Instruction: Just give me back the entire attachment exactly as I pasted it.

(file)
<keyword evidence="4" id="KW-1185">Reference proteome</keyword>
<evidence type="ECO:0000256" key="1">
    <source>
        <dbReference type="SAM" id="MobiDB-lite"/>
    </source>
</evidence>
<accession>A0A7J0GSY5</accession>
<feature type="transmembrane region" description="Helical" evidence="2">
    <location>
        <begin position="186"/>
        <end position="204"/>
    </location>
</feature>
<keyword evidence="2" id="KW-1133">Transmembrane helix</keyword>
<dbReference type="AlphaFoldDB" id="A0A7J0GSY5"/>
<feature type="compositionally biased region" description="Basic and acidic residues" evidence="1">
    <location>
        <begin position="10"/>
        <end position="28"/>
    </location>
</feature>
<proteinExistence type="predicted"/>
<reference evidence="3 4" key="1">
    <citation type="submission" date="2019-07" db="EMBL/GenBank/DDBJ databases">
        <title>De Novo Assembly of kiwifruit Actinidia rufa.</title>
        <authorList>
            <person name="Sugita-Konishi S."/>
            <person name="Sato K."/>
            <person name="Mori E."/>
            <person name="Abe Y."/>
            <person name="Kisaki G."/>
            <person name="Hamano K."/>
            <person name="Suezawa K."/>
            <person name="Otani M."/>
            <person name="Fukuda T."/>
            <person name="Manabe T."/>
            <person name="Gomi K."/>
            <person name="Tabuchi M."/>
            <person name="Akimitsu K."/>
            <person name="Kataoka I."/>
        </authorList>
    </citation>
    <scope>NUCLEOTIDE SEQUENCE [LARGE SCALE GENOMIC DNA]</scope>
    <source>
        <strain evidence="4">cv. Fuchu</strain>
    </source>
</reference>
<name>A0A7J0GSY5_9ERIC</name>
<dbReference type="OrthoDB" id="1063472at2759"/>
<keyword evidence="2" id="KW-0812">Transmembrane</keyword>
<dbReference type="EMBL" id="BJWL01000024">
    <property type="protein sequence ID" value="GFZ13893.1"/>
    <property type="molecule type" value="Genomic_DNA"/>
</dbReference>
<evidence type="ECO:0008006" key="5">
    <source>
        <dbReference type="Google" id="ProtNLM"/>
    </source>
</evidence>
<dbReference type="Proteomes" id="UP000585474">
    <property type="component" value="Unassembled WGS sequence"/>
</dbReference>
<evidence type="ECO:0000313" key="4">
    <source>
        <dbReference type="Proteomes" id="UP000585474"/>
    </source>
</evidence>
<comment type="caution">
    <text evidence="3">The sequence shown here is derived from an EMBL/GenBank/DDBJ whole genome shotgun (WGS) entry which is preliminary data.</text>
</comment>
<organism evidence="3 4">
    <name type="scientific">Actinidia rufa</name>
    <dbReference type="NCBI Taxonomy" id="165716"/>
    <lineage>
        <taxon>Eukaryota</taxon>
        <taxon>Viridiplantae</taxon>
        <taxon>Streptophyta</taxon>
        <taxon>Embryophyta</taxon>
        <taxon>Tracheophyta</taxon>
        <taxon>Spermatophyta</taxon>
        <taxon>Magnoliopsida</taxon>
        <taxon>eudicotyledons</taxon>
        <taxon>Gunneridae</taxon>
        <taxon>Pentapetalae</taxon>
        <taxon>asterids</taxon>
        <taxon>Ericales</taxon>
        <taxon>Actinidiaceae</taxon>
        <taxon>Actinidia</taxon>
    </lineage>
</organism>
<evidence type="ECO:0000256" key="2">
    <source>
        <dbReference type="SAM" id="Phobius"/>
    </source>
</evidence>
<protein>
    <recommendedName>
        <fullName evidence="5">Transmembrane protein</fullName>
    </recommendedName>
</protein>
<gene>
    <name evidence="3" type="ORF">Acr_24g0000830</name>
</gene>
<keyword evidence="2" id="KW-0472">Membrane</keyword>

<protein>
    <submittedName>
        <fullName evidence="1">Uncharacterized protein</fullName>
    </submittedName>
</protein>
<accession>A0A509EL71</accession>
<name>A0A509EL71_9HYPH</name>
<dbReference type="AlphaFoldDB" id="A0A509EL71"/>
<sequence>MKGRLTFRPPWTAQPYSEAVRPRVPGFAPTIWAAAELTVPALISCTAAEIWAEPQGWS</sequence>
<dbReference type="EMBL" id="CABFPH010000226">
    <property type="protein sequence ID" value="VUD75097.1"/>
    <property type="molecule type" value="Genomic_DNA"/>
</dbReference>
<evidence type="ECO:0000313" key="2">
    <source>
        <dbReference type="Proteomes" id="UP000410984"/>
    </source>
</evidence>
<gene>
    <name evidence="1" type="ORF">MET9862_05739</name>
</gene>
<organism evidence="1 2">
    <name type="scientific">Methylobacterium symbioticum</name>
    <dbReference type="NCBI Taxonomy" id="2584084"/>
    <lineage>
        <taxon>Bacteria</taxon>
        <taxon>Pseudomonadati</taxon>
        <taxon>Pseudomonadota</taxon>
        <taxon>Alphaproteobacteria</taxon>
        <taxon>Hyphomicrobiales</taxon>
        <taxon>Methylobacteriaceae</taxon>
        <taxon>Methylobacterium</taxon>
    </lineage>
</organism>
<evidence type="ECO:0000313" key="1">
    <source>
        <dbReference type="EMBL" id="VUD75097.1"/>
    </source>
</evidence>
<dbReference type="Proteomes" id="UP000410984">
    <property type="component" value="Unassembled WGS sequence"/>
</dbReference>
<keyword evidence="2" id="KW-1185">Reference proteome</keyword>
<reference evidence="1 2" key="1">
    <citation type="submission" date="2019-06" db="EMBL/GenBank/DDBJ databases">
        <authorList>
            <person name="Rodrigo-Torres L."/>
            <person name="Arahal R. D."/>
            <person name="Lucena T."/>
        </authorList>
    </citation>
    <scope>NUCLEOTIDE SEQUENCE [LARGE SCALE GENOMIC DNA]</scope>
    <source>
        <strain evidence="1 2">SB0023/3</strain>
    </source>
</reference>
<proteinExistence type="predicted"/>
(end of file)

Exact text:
<keyword evidence="4" id="KW-1185">Reference proteome</keyword>
<evidence type="ECO:0000256" key="1">
    <source>
        <dbReference type="SAM" id="MobiDB-lite"/>
    </source>
</evidence>
<accession>A0A7J0GSY5</accession>
<feature type="transmembrane region" description="Helical" evidence="2">
    <location>
        <begin position="186"/>
        <end position="204"/>
    </location>
</feature>
<keyword evidence="2" id="KW-1133">Transmembrane helix</keyword>
<dbReference type="AlphaFoldDB" id="A0A7J0GSY5"/>
<feature type="compositionally biased region" description="Basic and acidic residues" evidence="1">
    <location>
        <begin position="10"/>
        <end position="28"/>
    </location>
</feature>
<proteinExistence type="predicted"/>
<reference evidence="3 4" key="1">
    <citation type="submission" date="2019-07" db="EMBL/GenBank/DDBJ databases">
        <title>De Novo Assembly of kiwifruit Actinidia rufa.</title>
        <authorList>
            <person name="Sugita-Konishi S."/>
            <person name="Sato K."/>
            <person name="Mori E."/>
            <person name="Abe Y."/>
            <person name="Kisaki G."/>
            <person name="Hamano K."/>
            <person name="Suezawa K."/>
            <person name="Otani M."/>
            <person name="Fukuda T."/>
            <person name="Manabe T."/>
            <person name="Gomi K."/>
            <person name="Tabuchi M."/>
            <person name="Akimitsu K."/>
            <person name="Kataoka I."/>
        </authorList>
    </citation>
    <scope>NUCLEOTIDE SEQUENCE [LARGE SCALE GENOMIC DNA]</scope>
    <source>
        <strain evidence="4">cv. Fuchu</strain>
    </source>
</reference>
<name>A0A7J0GSY5_9ERIC</name>
<dbReference type="OrthoDB" id="1063472at2759"/>
<keyword evidence="2" id="KW-0812">Transmembrane</keyword>
<dbReference type="EMBL" id="BJWL01000024">
    <property type="protein sequence ID" value="GFZ13893.1"/>
    <property type="molecule type" value="Genomic_DNA"/>
</dbReference>
<evidence type="ECO:0008006" key="5">
    <source>
        <dbReference type="Google" id="ProtNLM"/>
    </source>
</evidence>
<dbReference type="Proteomes" id="UP000585474">
    <property type="component" value="Unassembled WGS sequence"/>
</dbReference>
<evidence type="ECO:0000313" key="4">
    <source>
        <dbReference type="Proteomes" id="UP000585474"/>
    </source>
</evidence>
<comment type="caution">
    <text evidence="3">The sequence shown here is derived from an EMBL/GenBank/DDBJ whole genome shotgun (WGS) entry which is preliminary data.</text>
</comment>
<organism evidence="3 4">
    <name type="scientific">Actinidia rufa</name>
    <dbReference type="NCBI Taxonomy" id="165716"/>
    <lineage>
        <taxon>Eukaryota</taxon>
        <taxon>Viridiplantae</taxon>
        <taxon>Streptophyta</taxon>
        <taxon>Embryophyta</taxon>
        <taxon>Tracheophyta</taxon>
        <taxon>Spermatophyta</taxon>
        <taxon>Magnoliopsida</taxon>
        <taxon>eudicotyledons</taxon>
        <taxon>Gunneridae</taxon>
        <taxon>Pentapetalae</taxon>
        <taxon>asterids</taxon>
        <taxon>Ericales</taxon>
        <taxon>Actinidiaceae</taxon>
        <taxon>Actinidia</taxon>
    </lineage>
</organism>
<evidence type="ECO:0000256" key="2">
    <source>
        <dbReference type="SAM" id="Phobius"/>
    </source>
</evidence>
<protein>
    <recommendedName>
        <fullName evidence="5">Transmembrane protein</fullName>
    </recommendedName>
</protein>
<gene>
    <name evidence="3" type="ORF">Acr_24g0000830</name>
</gene>
<keyword evidence="2" id="KW-0472">Membrane</keyword>

<protein>
    <submittedName>
        <fullName evidence="1">Uncharacterized protein</fullName>
    </submittedName>
</protein>
<accession>A0A509EL71</accession>
<name>A0A509EL71_9HYPH</name>
<dbReference type="AlphaFoldDB" id="A0A509EL71"/>
<sequence>MKGRLTFRPPWTAQPYSEAVRPRVPGFAPTIWAAAELTVPALISCTAAEIWAEPQGWS</sequence>
<dbReference type="EMBL" id="CABFPH010000226">
    <property type="protein sequence ID" value="VUD75097.1"/>
    <property type="molecule type" value="Genomic_DNA"/>
</dbReference>
<evidence type="ECO:0000313" key="2">
    <source>
        <dbReference type="Proteomes" id="UP000410984"/>
    </source>
</evidence>
<gene>
    <name evidence="1" type="ORF">MET9862_05739</name>
</gene>
<organism evidence="1 2">
    <name type="scientific">Methylobacterium symbioticum</name>
    <dbReference type="NCBI Taxonomy" id="2584084"/>
    <lineage>
        <taxon>Bacteria</taxon>
        <taxon>Pseudomonadati</taxon>
        <taxon>Pseudomonadota</taxon>
        <taxon>Alphaproteobacteria</taxon>
        <taxon>Hyphomicrobiales</taxon>
        <taxon>Methylobacteriaceae</taxon>
        <taxon>Methylobacterium</taxon>
    </lineage>
</organism>
<evidence type="ECO:0000313" key="1">
    <source>
        <dbReference type="EMBL" id="VUD75097.1"/>
    </source>
</evidence>
<dbReference type="Proteomes" id="UP000410984">
    <property type="component" value="Unassembled WGS sequence"/>
</dbReference>
<keyword evidence="2" id="KW-1185">Reference proteome</keyword>
<reference evidence="1 2" key="1">
    <citation type="submission" date="2019-06" db="EMBL/GenBank/DDBJ databases">
        <authorList>
            <person name="Rodrigo-Torres L."/>
            <person name="Arahal R. D."/>
            <person name="Lucena T."/>
        </authorList>
    </citation>
    <scope>NUCLEOTIDE SEQUENCE [LARGE SCALE GENOMIC DNA]</scope>
    <source>
        <strain evidence="1 2">SB0023/3</strain>
    </source>
</reference>
<proteinExistence type="predicted"/>